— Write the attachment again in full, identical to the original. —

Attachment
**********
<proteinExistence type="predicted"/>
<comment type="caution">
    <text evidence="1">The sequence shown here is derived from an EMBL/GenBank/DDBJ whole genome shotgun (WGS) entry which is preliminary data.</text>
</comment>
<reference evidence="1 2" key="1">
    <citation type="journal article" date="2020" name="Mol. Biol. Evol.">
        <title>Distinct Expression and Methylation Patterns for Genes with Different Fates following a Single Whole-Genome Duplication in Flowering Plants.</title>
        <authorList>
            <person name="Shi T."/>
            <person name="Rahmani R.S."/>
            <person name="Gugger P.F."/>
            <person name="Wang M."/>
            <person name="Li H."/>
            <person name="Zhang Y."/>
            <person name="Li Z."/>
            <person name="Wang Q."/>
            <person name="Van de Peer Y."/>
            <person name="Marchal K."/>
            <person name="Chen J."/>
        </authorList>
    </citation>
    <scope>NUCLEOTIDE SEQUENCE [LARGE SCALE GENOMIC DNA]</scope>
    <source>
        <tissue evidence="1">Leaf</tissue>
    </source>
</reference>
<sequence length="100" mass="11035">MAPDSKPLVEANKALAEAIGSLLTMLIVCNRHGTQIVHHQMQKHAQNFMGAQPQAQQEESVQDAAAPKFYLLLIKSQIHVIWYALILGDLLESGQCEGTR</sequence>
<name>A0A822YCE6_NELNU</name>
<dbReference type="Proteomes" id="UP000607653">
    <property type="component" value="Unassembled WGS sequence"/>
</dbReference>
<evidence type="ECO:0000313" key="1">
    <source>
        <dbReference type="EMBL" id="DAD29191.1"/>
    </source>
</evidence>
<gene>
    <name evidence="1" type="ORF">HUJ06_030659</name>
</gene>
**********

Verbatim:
<proteinExistence type="predicted"/>
<comment type="caution">
    <text evidence="1">The sequence shown here is derived from an EMBL/GenBank/DDBJ whole genome shotgun (WGS) entry which is preliminary data.</text>
</comment>
<reference evidence="1 2" key="1">
    <citation type="journal article" date="2020" name="Mol. Biol. Evol.">
        <title>Distinct Expression and Methylation Patterns for Genes with Different Fates following a Single Whole-Genome Duplication in Flowering Plants.</title>
        <authorList>
            <person name="Shi T."/>
            <person name="Rahmani R.S."/>
            <person name="Gugger P.F."/>
            <person name="Wang M."/>
            <person name="Li H."/>
            <person name="Zhang Y."/>
            <person name="Li Z."/>
            <person name="Wang Q."/>
            <person name="Van de Peer Y."/>
            <person name="Marchal K."/>
            <person name="Chen J."/>
        </authorList>
    </citation>
    <scope>NUCLEOTIDE SEQUENCE [LARGE SCALE GENOMIC DNA]</scope>
    <source>
        <tissue evidence="1">Leaf</tissue>
    </source>
</reference>
<sequence length="100" mass="11035">MAPDSKPLVEANKALAEAIGSLLTMLIVCNRHGTQIVHHQMQKHAQNFMGAQPQAQQEESVQDAAAPKFYLLLIKSQIHVIWYALILGDLLESGQCEGTR</sequence>
<name>A0A822YCE6_NELNU</name>
<dbReference type="Proteomes" id="UP000607653">
    <property type="component" value="Unassembled WGS sequence"/>
</dbReference>
<evidence type="ECO:0000313" key="1">
    <source>
        <dbReference type="EMBL" id="DAD29191.1"/>
    </source>
</evidence>
<gene>
    <name evidence="1" type="ORF">HUJ06_030659</name>
</gene>